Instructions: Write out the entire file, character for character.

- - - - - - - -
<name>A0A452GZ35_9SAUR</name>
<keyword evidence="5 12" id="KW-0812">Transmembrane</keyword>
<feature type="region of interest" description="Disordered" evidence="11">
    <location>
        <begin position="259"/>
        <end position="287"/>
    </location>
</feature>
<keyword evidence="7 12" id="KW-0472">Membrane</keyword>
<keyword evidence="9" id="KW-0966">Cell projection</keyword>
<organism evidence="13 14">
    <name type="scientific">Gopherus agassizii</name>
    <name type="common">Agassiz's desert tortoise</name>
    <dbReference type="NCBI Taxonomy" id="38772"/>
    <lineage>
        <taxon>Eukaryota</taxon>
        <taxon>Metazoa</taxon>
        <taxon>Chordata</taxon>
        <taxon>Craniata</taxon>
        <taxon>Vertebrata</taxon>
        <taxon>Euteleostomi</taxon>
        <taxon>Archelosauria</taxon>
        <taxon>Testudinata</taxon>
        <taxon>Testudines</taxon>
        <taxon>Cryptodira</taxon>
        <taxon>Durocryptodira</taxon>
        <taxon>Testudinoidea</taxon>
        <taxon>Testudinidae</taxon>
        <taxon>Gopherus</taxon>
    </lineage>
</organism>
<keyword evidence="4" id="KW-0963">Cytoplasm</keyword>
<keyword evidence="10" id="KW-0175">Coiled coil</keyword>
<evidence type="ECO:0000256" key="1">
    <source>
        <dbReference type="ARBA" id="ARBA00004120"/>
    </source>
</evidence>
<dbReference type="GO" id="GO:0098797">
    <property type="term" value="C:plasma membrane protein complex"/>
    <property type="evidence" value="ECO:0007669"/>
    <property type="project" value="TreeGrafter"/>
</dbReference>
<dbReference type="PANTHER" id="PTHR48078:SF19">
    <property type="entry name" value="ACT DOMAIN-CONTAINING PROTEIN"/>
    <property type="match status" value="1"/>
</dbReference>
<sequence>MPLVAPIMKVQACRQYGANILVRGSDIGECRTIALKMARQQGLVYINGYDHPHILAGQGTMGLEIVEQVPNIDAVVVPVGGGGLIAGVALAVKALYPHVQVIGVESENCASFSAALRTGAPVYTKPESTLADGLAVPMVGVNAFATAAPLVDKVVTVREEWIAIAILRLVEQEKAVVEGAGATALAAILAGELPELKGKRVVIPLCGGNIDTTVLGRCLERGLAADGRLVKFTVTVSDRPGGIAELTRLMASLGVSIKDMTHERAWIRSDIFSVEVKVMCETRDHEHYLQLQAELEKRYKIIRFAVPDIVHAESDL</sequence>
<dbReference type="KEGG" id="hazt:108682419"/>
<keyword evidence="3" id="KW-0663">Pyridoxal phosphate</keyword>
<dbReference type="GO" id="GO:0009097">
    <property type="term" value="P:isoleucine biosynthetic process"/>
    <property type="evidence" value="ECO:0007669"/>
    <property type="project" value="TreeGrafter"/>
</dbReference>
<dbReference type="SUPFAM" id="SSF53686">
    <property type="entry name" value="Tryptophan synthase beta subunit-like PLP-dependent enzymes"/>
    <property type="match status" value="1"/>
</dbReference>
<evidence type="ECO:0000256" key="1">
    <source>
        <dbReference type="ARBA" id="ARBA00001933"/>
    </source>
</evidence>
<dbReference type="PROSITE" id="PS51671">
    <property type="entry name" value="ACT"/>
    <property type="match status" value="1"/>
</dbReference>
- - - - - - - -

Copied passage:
<name>A0A452GZ35_9SAUR</name>
<keyword evidence="5 12" id="KW-0812">Transmembrane</keyword>
<feature type="region of interest" description="Disordered" evidence="11">
    <location>
        <begin position="259"/>
        <end position="287"/>
    </location>
</feature>
<keyword evidence="7 12" id="KW-0472">Membrane</keyword>
<keyword evidence="9" id="KW-0966">Cell projection</keyword>
<organism evidence="13 14">
    <name type="scientific">Gopherus agassizii</name>
    <name type="common">Agassiz's desert tortoise</name>
    <dbReference type="NCBI Taxonomy" id="38772"/>
    <lineage>
        <taxon>Eukaryota</taxon>
        <taxon>Metazoa</taxon>
        <taxon>Chordata</taxon>
        <taxon>Craniata</taxon>
        <taxon>Vertebrata</taxon>
        <taxon>Euteleostomi</taxon>
        <taxon>Archelosauria</taxon>
        <taxon>Testudinata</taxon>
        <taxon>Testudines</taxon>
        <taxon>Cryptodira</taxon>
        <taxon>Durocryptodira</taxon>
        <taxon>Testudinoidea</taxon>
        <taxon>Testudinidae</taxon>
        <taxon>Gopherus</taxon>
    </lineage>
</organism>
<keyword evidence="4" id="KW-0963">Cytoplasm</keyword>
<keyword evidence="10" id="KW-0175">Coiled coil</keyword>
<evidence type="ECO:0000256" key="1">
    <source>
        <dbReference type="ARBA" id="ARBA00004120"/>
    </source>
</evidence>
<dbReference type="GO" id="GO:0098797">
    <property type="term" value="C:plasma membrane protein complex"/>
    <property type="evidence" value="ECO:0007669"/>
    <property type="project" value="TreeGrafter"/>
</dbReference>
<dbReference type="PANTHER" id="PTHR48078:SF19">
    <property type="entry name" value="ACT DOMAIN-CONTAINING PROTEIN"/>
    <property type="match status" value="1"/>
</dbReference>
<sequence>MPLVAPIMKVQACRQYGANILVRGSDIGECRTIALKMARQQGLVYINGYDHPHILAGQGTMGLEIVEQVPNIDAVVVPVGGGGLIAGVALAVKALYPHVQVIGVESENCASFSAALRTGAPVYTKPESTLADGLAVPMVGVNAFATAAPLVDKVVTVREEWIAIAILRLVEQEKAVVEGAGATALAAILAGELPELKGKRVVIPLCGGNIDTTVLGRCLERGLAADGRLVKFTVTVSDRPGGIAELTRLMASLGVSIKDMTHERAWIRSDIFSVEVKVMCETRDHEHYLQLQAELEKRYKIIRFAVPDIVHAESDL</sequence>
<dbReference type="KEGG" id="hazt:108682419"/>
<keyword evidence="3" id="KW-0663">Pyridoxal phosphate</keyword>
<dbReference type="GO" id="GO:0009097">
    <property type="term" value="P:isoleucine biosynthetic process"/>
    <property type="evidence" value="ECO:0007669"/>
    <property type="project" value="TreeGrafter"/>
</dbReference>
<dbReference type="SUPFAM" id="SSF53686">
    <property type="entry name" value="Tryptophan synthase beta subunit-like PLP-dependent enzymes"/>
    <property type="match status" value="1"/>
</dbReference>
<evidence type="ECO:0000256" key="1">
    <source>
        <dbReference type="ARBA" id="ARBA00001933"/>
    </source>
</evidence>
<dbReference type="PROSITE" id="PS51671">
    <property type="entry name" value="ACT"/>
    <property type="match status" value="1"/>
</dbReference>